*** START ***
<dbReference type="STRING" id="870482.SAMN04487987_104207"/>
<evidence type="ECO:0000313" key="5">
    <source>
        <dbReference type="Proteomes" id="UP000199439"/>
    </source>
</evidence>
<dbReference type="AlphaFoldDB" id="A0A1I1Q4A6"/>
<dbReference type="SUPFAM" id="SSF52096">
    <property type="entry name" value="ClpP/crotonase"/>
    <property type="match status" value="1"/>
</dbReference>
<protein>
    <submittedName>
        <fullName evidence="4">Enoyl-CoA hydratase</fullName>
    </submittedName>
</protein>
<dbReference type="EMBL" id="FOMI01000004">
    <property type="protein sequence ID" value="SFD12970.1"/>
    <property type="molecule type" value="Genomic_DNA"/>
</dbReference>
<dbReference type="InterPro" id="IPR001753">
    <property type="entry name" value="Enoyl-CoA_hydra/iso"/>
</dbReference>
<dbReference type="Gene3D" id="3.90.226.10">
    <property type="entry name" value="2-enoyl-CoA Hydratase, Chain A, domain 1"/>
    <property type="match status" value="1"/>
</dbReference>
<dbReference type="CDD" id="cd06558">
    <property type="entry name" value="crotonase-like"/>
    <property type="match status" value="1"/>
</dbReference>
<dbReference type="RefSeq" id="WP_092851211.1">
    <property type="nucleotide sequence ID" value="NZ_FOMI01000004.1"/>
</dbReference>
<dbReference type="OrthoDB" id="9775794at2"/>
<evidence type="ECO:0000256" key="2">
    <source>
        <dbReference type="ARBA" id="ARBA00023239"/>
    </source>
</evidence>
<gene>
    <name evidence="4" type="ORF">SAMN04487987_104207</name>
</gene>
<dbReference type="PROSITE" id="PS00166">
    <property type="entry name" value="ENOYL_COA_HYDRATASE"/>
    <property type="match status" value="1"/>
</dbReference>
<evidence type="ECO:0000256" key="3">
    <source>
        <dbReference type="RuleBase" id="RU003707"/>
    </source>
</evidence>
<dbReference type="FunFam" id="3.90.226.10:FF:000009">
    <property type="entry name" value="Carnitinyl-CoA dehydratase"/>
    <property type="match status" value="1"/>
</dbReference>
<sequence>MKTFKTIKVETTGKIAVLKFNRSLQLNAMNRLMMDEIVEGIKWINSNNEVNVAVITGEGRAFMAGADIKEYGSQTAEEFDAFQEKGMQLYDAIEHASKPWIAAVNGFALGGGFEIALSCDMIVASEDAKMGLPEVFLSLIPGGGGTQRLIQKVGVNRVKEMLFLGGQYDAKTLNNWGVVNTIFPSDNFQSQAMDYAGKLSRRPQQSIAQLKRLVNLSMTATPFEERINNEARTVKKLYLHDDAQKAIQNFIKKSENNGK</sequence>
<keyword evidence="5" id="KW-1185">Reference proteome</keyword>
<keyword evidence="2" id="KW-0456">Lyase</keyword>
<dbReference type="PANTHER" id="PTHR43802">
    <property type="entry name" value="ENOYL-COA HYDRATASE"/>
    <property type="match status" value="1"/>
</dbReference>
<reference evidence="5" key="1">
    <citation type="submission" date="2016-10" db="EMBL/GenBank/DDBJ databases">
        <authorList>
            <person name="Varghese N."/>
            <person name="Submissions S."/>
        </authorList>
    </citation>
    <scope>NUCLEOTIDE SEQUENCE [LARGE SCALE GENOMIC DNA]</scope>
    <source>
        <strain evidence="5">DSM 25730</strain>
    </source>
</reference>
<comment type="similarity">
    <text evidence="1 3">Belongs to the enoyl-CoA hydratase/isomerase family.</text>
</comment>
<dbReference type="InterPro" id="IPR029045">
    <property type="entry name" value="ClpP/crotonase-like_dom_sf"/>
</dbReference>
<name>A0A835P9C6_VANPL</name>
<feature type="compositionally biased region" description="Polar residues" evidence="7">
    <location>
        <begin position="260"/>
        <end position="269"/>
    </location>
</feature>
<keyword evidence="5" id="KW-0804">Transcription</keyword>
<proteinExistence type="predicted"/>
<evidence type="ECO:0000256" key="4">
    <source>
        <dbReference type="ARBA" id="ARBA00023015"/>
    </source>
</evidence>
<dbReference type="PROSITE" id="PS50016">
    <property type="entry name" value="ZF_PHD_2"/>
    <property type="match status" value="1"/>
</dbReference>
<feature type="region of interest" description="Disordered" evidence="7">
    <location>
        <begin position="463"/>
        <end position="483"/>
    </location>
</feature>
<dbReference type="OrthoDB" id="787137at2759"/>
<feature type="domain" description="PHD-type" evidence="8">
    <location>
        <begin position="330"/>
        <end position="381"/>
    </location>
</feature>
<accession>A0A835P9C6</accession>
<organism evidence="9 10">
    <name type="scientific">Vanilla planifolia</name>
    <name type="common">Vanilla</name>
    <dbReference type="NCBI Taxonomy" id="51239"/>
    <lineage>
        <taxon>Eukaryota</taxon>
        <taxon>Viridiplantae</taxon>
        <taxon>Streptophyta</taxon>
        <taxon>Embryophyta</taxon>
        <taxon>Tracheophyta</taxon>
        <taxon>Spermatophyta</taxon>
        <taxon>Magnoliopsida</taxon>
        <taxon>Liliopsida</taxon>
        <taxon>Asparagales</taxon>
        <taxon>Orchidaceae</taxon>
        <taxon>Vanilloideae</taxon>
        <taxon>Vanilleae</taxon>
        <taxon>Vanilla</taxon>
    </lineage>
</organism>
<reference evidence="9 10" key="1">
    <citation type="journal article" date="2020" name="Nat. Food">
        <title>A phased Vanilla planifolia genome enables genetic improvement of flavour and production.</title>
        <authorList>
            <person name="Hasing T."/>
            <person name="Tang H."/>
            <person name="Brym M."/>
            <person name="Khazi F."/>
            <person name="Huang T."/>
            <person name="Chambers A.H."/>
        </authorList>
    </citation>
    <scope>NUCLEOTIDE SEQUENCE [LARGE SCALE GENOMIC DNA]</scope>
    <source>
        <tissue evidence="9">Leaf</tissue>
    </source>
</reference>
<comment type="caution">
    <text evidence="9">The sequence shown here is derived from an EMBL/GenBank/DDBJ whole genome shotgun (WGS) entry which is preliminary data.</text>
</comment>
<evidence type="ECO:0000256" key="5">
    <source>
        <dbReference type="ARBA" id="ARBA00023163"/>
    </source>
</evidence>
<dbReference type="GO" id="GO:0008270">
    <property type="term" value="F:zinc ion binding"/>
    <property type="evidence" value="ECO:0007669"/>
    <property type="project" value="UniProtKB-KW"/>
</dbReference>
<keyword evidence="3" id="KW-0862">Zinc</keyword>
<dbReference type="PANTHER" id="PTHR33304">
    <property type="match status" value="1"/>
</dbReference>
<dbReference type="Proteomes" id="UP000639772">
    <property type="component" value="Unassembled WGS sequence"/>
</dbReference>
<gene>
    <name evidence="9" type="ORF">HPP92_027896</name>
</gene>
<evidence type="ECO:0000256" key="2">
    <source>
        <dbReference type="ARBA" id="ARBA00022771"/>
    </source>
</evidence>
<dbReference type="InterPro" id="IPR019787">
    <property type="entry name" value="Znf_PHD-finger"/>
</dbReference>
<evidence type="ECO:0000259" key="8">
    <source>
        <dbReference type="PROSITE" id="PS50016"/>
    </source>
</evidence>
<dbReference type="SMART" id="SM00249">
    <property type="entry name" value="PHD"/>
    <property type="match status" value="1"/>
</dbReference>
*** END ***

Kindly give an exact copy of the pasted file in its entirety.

<dbReference type="STRING" id="870482.SAMN04487987_104207"/>
<evidence type="ECO:0000313" key="5">
    <source>
        <dbReference type="Proteomes" id="UP000199439"/>
    </source>
</evidence>
<dbReference type="AlphaFoldDB" id="A0A1I1Q4A6"/>
<dbReference type="SUPFAM" id="SSF52096">
    <property type="entry name" value="ClpP/crotonase"/>
    <property type="match status" value="1"/>
</dbReference>
<protein>
    <submittedName>
        <fullName evidence="4">Enoyl-CoA hydratase</fullName>
    </submittedName>
</protein>
<dbReference type="EMBL" id="FOMI01000004">
    <property type="protein sequence ID" value="SFD12970.1"/>
    <property type="molecule type" value="Genomic_DNA"/>
</dbReference>
<dbReference type="InterPro" id="IPR001753">
    <property type="entry name" value="Enoyl-CoA_hydra/iso"/>
</dbReference>
<dbReference type="Gene3D" id="3.90.226.10">
    <property type="entry name" value="2-enoyl-CoA Hydratase, Chain A, domain 1"/>
    <property type="match status" value="1"/>
</dbReference>
<dbReference type="CDD" id="cd06558">
    <property type="entry name" value="crotonase-like"/>
    <property type="match status" value="1"/>
</dbReference>
<dbReference type="RefSeq" id="WP_092851211.1">
    <property type="nucleotide sequence ID" value="NZ_FOMI01000004.1"/>
</dbReference>
<dbReference type="OrthoDB" id="9775794at2"/>
<evidence type="ECO:0000256" key="2">
    <source>
        <dbReference type="ARBA" id="ARBA00023239"/>
    </source>
</evidence>
<gene>
    <name evidence="4" type="ORF">SAMN04487987_104207</name>
</gene>
<dbReference type="PROSITE" id="PS00166">
    <property type="entry name" value="ENOYL_COA_HYDRATASE"/>
    <property type="match status" value="1"/>
</dbReference>
<evidence type="ECO:0000256" key="3">
    <source>
        <dbReference type="RuleBase" id="RU003707"/>
    </source>
</evidence>
<dbReference type="FunFam" id="3.90.226.10:FF:000009">
    <property type="entry name" value="Carnitinyl-CoA dehydratase"/>
    <property type="match status" value="1"/>
</dbReference>
<sequence>MKTFKTIKVETTGKIAVLKFNRSLQLNAMNRLMMDEIVEGIKWINSNNEVNVAVITGEGRAFMAGADIKEYGSQTAEEFDAFQEKGMQLYDAIEHASKPWIAAVNGFALGGGFEIALSCDMIVASEDAKMGLPEVFLSLIPGGGGTQRLIQKVGVNRVKEMLFLGGQYDAKTLNNWGVVNTIFPSDNFQSQAMDYAGKLSRRPQQSIAQLKRLVNLSMTATPFEERINNEARTVKKLYLHDDAQKAIQNFIKKSENNGK</sequence>
<keyword evidence="5" id="KW-1185">Reference proteome</keyword>
<keyword evidence="2" id="KW-0456">Lyase</keyword>
<dbReference type="PANTHER" id="PTHR43802">
    <property type="entry name" value="ENOYL-COA HYDRATASE"/>
    <property type="match status" value="1"/>
</dbReference>
<reference evidence="5" key="1">
    <citation type="submission" date="2016-10" db="EMBL/GenBank/DDBJ databases">
        <authorList>
            <person name="Varghese N."/>
            <person name="Submissions S."/>
        </authorList>
    </citation>
    <scope>NUCLEOTIDE SEQUENCE [LARGE SCALE GENOMIC DNA]</scope>
    <source>
        <strain evidence="5">DSM 25730</strain>
    </source>
</reference>
<comment type="similarity">
    <text evidence="1 3">Belongs to the enoyl-CoA hydratase/isomerase family.</text>
</comment>
<dbReference type="InterPro" id="IPR029045">
    <property type="entry name" value="ClpP/crotonase-like_dom_sf"/>
</dbReference>
<name>A0A835P9C6_VANPL</name>
<feature type="compositionally biased region" description="Polar residues" evidence="7">
    <location>
        <begin position="260"/>
        <end position="269"/>
    </location>
</feature>
<keyword evidence="5" id="KW-0804">Transcription</keyword>
<proteinExistence type="predicted"/>
<evidence type="ECO:0000256" key="4">
    <source>
        <dbReference type="ARBA" id="ARBA00023015"/>
    </source>
</evidence>
<dbReference type="PROSITE" id="PS50016">
    <property type="entry name" value="ZF_PHD_2"/>
    <property type="match status" value="1"/>
</dbReference>
<feature type="region of interest" description="Disordered" evidence="7">
    <location>
        <begin position="463"/>
        <end position="483"/>
    </location>
</feature>
<dbReference type="OrthoDB" id="787137at2759"/>
<feature type="domain" description="PHD-type" evidence="8">
    <location>
        <begin position="330"/>
        <end position="381"/>
    </location>
</feature>
<accession>A0A835P9C6</accession>
<organism evidence="9 10">
    <name type="scientific">Vanilla planifolia</name>
    <name type="common">Vanilla</name>
    <dbReference type="NCBI Taxonomy" id="51239"/>
    <lineage>
        <taxon>Eukaryota</taxon>
        <taxon>Viridiplantae</taxon>
        <taxon>Streptophyta</taxon>
        <taxon>Embryophyta</taxon>
        <taxon>Tracheophyta</taxon>
        <taxon>Spermatophyta</taxon>
        <taxon>Magnoliopsida</taxon>
        <taxon>Liliopsida</taxon>
        <taxon>Asparagales</taxon>
        <taxon>Orchidaceae</taxon>
        <taxon>Vanilloideae</taxon>
        <taxon>Vanilleae</taxon>
        <taxon>Vanilla</taxon>
    </lineage>
</organism>
<reference evidence="9 10" key="1">
    <citation type="journal article" date="2020" name="Nat. Food">
        <title>A phased Vanilla planifolia genome enables genetic improvement of flavour and production.</title>
        <authorList>
            <person name="Hasing T."/>
            <person name="Tang H."/>
            <person name="Brym M."/>
            <person name="Khazi F."/>
            <person name="Huang T."/>
            <person name="Chambers A.H."/>
        </authorList>
    </citation>
    <scope>NUCLEOTIDE SEQUENCE [LARGE SCALE GENOMIC DNA]</scope>
    <source>
        <tissue evidence="9">Leaf</tissue>
    </source>
</reference>
<comment type="caution">
    <text evidence="9">The sequence shown here is derived from an EMBL/GenBank/DDBJ whole genome shotgun (WGS) entry which is preliminary data.</text>
</comment>
<evidence type="ECO:0000256" key="5">
    <source>
        <dbReference type="ARBA" id="ARBA00023163"/>
    </source>
</evidence>
<dbReference type="GO" id="GO:0008270">
    <property type="term" value="F:zinc ion binding"/>
    <property type="evidence" value="ECO:0007669"/>
    <property type="project" value="UniProtKB-KW"/>
</dbReference>
<keyword evidence="3" id="KW-0862">Zinc</keyword>
<dbReference type="PANTHER" id="PTHR33304">
    <property type="match status" value="1"/>
</dbReference>
<dbReference type="Proteomes" id="UP000639772">
    <property type="component" value="Unassembled WGS sequence"/>
</dbReference>
<gene>
    <name evidence="9" type="ORF">HPP92_027896</name>
</gene>
<evidence type="ECO:0000256" key="2">
    <source>
        <dbReference type="ARBA" id="ARBA00022771"/>
    </source>
</evidence>
<dbReference type="InterPro" id="IPR019787">
    <property type="entry name" value="Znf_PHD-finger"/>
</dbReference>
<evidence type="ECO:0000259" key="8">
    <source>
        <dbReference type="PROSITE" id="PS50016"/>
    </source>
</evidence>
<dbReference type="SMART" id="SM00249">
    <property type="entry name" value="PHD"/>
    <property type="match status" value="1"/>
</dbReference>